In what one justice described as an “emerging area of law,” the Indiana Supreme Court recently issued an opinion that insurance lawyers say provides, for the first time, concrete guidance in Indiana on how far computer fraud insurance can extend against hacks.
While in the post-pandemic world employees may still be able to spend at least a few days each month working in their pajamas, they will likely encounter more requirements, mandates and restrictions when doing so.
A major provider of software services to state, county and local governments, including the online publishing of election results and the online records system for Indiana state courts, told customers Wednesday that an unknown intruder broke into its phone and information technology systems.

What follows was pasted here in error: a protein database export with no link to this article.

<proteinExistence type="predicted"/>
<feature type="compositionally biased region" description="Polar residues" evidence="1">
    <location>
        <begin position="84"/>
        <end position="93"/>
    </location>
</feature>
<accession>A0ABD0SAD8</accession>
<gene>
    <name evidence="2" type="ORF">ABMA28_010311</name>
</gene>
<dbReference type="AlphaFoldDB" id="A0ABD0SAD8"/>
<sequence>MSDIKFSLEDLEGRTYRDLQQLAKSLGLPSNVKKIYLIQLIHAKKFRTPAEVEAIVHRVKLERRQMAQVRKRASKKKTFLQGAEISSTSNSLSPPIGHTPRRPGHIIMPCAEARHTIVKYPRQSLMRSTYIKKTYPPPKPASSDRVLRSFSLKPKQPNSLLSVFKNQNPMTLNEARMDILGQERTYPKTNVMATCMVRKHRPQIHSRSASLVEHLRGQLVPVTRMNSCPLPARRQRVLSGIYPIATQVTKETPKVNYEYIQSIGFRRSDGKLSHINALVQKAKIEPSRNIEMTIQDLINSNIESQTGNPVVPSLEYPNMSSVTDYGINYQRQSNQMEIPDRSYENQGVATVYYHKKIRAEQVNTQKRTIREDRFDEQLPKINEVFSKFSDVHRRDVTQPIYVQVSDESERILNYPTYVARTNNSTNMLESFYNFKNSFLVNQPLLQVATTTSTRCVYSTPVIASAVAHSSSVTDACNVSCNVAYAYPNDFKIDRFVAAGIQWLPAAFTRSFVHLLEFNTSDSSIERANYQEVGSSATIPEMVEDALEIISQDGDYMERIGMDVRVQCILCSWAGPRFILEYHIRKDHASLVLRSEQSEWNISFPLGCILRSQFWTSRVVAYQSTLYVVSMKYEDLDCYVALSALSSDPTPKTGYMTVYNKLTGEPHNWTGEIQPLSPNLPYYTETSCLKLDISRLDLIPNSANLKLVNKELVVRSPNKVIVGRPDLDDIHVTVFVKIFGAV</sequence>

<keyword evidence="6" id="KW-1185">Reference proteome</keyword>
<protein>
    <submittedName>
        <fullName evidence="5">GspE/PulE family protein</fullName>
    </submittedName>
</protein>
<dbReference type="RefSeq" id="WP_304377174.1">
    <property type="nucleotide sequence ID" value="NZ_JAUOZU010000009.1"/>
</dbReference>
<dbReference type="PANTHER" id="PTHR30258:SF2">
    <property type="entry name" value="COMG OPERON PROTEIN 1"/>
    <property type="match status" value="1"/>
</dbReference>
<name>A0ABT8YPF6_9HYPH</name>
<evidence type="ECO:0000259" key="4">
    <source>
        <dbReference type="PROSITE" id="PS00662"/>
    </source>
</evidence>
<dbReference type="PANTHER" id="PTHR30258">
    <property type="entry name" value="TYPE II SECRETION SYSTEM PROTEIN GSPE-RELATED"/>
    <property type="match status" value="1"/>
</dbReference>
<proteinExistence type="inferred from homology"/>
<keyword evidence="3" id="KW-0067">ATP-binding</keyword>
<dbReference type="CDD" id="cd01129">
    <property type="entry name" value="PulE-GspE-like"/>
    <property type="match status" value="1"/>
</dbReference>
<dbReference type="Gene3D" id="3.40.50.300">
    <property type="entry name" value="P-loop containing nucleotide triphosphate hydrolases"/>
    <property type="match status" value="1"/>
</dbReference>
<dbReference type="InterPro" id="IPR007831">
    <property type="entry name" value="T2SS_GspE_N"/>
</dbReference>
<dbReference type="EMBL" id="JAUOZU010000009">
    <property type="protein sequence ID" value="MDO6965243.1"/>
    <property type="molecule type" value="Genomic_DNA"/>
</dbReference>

A Marion Superior judge has ordered Indiana Secretary of State Connie Lawson to produce documents to back up her claim that the public should not see emails and other communications about the reliability and security of voting machines because they could jeopardize cyberterrorism security.
A security breach at Capital One Financial, one of the nation’s largest issuers of credit cards, compromised the personal information of about 106 million people, and in some cases the alleged hacker, who has been arrested, obtained Social Security and bank account numbers.
The Supreme Court struggled Wednesday over what to do about an $8.5 million class-action settlement involving Google and privacy concerns in which all the money went to lawyers and nonprofit groups, but nothing was paid to 129 million people who used Google to perform internet searches.